This is a quite common setup in many searches in Physics and Astrophysics: you have some detection apparatus that records the number of phenomena of a specified kind, and you let it run for some time, whereafter you declare that you have observed N of them. If the occurrence of each phenomenon has equal probability and they do not influence one another, that number N is understood to be sampled from a Poisson distribution of mean B.

Now, in most cases you assume you have a model, or some data-driven algorithm, capable of predicting B. This automatically allows you to evaluate the probability of your observation of N: that probability is simply given by the Poisson function

**P(N|B) = exp(-B) * B^N / N!**, where N! is the factorial of N.

However, P(N|B) is not a very informative number by itself: for large B, there are a large number of similarly probable outcomes for N, each of very small individual probability. Much more interesting is to assess what is the cumulative probability that the observed counts, given B,

**be at least as large**as the value that was actually observed. This is what a classical statistician will use to appraise how odd it is to have seen an upward fluctuation of B up to N. It is called a tail probability, and it can be computed as

which is much better than summing up an infinite number of terms P(i>=N|B) for any integer i!

The P number above has more relevance as a test of the hypothesis that the process you have been recording counts from has indeed a rate B: if P is very small, N can be said to be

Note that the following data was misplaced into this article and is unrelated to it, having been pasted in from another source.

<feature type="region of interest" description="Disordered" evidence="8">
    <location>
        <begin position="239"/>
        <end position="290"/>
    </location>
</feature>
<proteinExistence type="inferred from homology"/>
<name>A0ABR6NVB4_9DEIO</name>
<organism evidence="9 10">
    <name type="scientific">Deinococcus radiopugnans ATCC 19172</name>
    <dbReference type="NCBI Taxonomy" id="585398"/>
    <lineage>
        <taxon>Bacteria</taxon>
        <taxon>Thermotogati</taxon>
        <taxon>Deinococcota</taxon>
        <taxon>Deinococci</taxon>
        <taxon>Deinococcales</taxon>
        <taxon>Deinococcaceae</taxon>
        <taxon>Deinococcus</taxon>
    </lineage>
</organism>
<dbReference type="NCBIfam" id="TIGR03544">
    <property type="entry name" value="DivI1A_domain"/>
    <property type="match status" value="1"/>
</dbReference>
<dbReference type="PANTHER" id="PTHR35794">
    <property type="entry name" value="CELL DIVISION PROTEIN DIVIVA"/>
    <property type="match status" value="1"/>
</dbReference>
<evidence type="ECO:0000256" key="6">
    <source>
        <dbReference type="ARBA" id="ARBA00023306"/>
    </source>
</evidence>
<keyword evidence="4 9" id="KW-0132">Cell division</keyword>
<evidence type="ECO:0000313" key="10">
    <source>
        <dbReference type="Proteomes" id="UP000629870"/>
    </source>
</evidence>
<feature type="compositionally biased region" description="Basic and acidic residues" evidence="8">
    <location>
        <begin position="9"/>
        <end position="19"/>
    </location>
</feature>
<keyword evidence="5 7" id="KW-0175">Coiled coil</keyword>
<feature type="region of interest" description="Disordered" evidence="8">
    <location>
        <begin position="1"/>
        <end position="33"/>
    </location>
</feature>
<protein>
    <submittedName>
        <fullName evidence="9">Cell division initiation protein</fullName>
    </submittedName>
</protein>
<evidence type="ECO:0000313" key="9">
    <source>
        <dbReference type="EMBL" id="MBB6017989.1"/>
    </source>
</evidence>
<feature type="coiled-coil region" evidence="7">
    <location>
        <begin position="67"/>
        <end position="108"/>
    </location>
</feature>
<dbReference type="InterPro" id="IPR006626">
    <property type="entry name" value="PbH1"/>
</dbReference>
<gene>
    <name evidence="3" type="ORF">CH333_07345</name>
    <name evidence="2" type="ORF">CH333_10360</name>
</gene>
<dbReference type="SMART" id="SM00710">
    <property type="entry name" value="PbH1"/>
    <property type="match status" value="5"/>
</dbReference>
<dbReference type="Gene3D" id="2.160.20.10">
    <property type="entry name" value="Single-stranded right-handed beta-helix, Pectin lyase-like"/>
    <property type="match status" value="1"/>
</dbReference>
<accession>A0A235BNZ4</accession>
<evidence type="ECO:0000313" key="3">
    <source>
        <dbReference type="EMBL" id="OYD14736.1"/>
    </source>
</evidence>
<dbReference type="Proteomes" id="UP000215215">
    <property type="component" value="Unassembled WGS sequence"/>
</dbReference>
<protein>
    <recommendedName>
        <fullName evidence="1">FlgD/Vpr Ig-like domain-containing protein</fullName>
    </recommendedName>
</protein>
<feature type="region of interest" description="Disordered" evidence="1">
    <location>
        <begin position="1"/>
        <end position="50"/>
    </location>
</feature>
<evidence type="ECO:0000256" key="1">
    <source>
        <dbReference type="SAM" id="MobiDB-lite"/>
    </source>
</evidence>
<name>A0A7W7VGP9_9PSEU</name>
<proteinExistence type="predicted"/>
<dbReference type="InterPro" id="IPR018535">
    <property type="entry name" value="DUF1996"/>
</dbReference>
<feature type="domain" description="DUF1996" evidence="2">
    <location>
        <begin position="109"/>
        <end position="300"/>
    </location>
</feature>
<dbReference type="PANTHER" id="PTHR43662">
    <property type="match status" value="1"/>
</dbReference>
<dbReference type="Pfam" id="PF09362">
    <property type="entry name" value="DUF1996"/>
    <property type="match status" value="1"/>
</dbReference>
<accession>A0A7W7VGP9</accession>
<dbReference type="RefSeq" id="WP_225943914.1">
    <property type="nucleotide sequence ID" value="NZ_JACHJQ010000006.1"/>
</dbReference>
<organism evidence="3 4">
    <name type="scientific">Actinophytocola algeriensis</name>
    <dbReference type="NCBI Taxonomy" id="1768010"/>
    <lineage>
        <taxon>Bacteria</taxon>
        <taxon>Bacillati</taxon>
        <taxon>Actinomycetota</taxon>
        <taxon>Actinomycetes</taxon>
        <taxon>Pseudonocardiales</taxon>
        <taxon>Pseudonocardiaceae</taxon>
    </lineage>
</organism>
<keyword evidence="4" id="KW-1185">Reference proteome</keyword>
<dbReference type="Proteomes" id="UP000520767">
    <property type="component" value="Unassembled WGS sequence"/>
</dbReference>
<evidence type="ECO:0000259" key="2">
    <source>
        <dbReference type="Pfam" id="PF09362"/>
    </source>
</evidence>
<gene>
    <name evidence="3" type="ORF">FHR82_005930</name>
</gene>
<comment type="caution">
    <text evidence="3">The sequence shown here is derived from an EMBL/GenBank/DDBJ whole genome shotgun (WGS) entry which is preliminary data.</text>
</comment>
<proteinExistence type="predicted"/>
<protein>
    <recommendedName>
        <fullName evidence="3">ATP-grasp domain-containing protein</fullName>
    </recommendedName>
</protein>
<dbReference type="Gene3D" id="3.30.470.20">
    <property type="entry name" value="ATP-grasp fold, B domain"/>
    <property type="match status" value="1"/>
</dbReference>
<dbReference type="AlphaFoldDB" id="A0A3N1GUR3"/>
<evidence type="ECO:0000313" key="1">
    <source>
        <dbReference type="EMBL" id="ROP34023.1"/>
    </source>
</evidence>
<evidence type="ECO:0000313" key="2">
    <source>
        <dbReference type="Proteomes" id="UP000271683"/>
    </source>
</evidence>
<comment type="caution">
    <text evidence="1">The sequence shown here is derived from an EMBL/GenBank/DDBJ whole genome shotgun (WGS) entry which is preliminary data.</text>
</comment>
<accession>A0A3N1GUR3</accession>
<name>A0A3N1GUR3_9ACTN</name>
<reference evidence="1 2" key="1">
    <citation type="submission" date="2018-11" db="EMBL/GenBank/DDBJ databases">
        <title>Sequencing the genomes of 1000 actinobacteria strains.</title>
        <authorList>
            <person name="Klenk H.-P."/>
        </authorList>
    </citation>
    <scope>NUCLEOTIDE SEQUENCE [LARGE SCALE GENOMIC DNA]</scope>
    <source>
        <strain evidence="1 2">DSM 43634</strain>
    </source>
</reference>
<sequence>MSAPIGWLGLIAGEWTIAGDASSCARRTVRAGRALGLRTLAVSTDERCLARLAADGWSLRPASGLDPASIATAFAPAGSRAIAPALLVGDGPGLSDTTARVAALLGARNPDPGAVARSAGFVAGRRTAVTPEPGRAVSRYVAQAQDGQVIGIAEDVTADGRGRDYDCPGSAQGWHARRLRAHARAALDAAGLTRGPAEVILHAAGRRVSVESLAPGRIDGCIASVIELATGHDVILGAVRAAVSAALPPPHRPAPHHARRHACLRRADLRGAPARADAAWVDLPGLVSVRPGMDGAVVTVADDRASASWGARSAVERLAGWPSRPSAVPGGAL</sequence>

*significantly*larger than B. In fact, one can directly use the above P as a p-value, and if need be convert it into a number of standard deviations. So, e.g., p=0.0017 corresponds to a 3-sigma significance, and p=0.000000297 corresponds to a 5-sigma significance, for what is called a one-sided test - when, i.e., we are interested in excesses of events.

The above is elementary and you can write in a minute a piece of code that computes P given B and N. However, B is never known with no uncertainty: either you have a model for it, which is by definition uncertain to some degree, or you derive B from an ancillary experiment. A typical setup of the former situation is a high-fidelity simulation of the process under study. The latter is instead exemplified by a detector watching a certain area of the sky (a signal region, where we are searching for a source of photons, e.g.); if we point the detector elsewhere, where we may assume there is no source of photons, we get an estimate of the counts from backgrounds alone in the signal region by counting photons for the same amount of time.